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How Technology Has Enhanced Football - Part III

ARLINGTON TX - OCTOBER 31:  A general view of play between the Jacksonville Jaguars and the Dallas Cowboys at Cowboys Stadium on October 31 2010 in Arlington Texas.  (Photo by Ronald Martinez/Getty Images)
ARLINGTON TX - OCTOBER 31: A general view of play between the Jacksonville Jaguars and the Dallas Cowboys at Cowboys Stadium on October 31 2010 in Arlington Texas. (Photo by Ronald Martinez/Getty Images)
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(This is the third post sponsored by Samsung about how technology has enhanced sports. I was supposed to run this today, but I ran it last week instead. So I'm running it again. That is all.)

I know this is hard to believe for some of you, but once upon a time we used to enjoy football games without piped in music or jumbo-trons telling us when to "GET LOUD" or "MAKE NOISE" or giving us weather reports for the drive home and reminding us to stop at Sheetz on the way to the Rockvale Outlets and drink a Pepsi. And you had to wait to the intermission in between quarters to hear the public address announcer tell you the scores of other games. They weren't just rolling across the ticker board constantly like they do today.

To the old-timer purists, these things are an abomination. Back in their day they just went to the game and sat there. When the home team scored you stood up and cheered. The rest of the game you stayed in your seat and watched. Maybe you listened to the band play at halftime, but more than likely you ran to the restroom and got a hot dog on the way back to your seat.

Going to a football game now is more than just attending a sporting event. It's a multimedia experience. Music designed to pump up the crowd blares through the stadium as the players warm up. Pregame videos play on the big screen showing players doing battle to classical music as if they were Roman gladiators.

It used to be when the team was on the opposite end of the field from where you were sitting you could not make out the numbers on their jerseys unless you brought a pair of binoculars. Now you just look up at the jumbo-tron after the play to easily see who did what.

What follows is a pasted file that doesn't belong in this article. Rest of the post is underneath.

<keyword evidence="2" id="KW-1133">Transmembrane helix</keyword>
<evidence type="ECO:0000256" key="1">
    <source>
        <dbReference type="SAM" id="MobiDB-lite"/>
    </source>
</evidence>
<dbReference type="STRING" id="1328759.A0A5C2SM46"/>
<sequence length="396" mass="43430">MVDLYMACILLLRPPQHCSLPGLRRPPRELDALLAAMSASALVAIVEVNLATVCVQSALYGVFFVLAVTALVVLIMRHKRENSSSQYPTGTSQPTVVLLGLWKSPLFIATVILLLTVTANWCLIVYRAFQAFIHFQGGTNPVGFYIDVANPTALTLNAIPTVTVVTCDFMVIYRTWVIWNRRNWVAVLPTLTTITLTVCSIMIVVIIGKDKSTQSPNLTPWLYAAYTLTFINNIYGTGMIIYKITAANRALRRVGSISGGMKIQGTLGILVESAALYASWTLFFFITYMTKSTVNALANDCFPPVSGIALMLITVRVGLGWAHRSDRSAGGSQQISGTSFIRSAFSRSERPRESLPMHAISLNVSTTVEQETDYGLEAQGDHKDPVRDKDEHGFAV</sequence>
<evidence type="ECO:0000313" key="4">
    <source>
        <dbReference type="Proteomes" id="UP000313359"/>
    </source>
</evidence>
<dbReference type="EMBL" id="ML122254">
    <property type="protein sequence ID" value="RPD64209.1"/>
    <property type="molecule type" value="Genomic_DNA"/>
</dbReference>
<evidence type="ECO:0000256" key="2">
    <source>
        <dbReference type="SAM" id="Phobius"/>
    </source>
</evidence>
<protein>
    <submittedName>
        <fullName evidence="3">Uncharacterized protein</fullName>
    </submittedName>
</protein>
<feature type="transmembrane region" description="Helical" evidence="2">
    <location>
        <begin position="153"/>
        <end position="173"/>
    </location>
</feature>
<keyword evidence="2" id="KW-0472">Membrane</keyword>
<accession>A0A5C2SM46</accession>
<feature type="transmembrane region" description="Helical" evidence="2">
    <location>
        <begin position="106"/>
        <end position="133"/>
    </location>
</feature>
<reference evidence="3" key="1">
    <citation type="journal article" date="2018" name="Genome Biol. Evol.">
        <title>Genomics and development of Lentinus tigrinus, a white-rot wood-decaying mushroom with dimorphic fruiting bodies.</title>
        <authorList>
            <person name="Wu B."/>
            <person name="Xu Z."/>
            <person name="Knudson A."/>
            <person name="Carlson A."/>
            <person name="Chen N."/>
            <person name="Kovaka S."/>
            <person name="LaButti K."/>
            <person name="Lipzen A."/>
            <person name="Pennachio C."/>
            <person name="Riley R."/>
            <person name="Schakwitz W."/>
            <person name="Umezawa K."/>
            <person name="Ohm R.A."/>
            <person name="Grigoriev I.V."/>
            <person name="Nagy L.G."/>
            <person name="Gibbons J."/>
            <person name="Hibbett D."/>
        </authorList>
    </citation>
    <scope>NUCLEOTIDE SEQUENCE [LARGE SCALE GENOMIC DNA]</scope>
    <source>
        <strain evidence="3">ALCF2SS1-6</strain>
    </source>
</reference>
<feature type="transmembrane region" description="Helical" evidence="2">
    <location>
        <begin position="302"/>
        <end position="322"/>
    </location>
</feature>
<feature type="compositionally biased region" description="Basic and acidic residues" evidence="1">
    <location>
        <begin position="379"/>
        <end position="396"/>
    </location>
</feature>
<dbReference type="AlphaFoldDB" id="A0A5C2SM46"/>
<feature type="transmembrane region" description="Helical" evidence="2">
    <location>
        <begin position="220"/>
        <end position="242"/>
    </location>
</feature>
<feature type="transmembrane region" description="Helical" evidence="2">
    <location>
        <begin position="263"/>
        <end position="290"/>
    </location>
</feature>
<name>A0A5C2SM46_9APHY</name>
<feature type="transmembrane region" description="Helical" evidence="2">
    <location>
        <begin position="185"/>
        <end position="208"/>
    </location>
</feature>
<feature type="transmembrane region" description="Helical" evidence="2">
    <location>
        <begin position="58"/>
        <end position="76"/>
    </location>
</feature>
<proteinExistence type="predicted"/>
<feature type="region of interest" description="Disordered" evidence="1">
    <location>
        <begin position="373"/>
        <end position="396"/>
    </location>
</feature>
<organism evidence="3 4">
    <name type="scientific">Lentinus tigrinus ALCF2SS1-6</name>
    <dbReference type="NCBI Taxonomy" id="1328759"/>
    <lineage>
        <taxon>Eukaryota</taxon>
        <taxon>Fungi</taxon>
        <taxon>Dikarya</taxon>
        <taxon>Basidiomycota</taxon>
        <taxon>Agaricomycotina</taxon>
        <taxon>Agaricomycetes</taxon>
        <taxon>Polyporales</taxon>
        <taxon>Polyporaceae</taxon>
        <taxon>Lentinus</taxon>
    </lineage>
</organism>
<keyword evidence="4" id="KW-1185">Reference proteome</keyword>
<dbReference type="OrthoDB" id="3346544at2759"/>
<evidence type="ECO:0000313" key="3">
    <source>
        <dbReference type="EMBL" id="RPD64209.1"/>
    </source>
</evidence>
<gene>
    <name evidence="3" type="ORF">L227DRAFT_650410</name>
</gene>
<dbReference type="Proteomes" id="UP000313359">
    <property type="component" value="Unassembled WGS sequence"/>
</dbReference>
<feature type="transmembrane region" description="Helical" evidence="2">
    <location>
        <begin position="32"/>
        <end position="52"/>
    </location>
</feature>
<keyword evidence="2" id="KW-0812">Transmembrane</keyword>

Though it may seem odd to see these technological enhancements at a school as rich in tradition as Penn State, it's not to hard to see that they played a big part in saving Penn State football from slipping into permanent irrelevance. In the early part of the past decade it was difficult to get high school kids interested in attending what was once called "the farmer school in central Pennsylvania." Not only was the team losing, but the game day experience was incredibly boring. The fans did the same cheers while the Blue Band played the same songs over and over.

But starting around 2004 things began to change. Penn State began piping music into the stadium before the game. The jumbo-tron was installed to show replays and inspirational videos as well as direct crowd noise. Then in 2005 against the Ohio State Buckeyes the nation was introduced to one of the most amazing and intimidating things ever witnessed in college football. After a big defensive play like a sack or a turnover, Zombie Nation came over the loud speakers, and 110,000 people began jumping up and down. The stadium made of concrete and steel pounded to the beat as fans sang along. Penn State won the game, and Buckeye players after the game admitted they had never played in a venue more intimidating and difficult to communicate in.

It was the game that put Penn State football back on the map. Because of the national championship implications, millions of fans were watching the game on television. High school kids across the country got a taste of what Penn State football had become, and they all wanted to be a part of it. Suddenly, playing football at Penn State was cool again.

So next time you're at a football game, take a look around and appreciate how much technology has enhanced your experience. And take a moment to think about how technology saved Penn State football from the brink of extinction.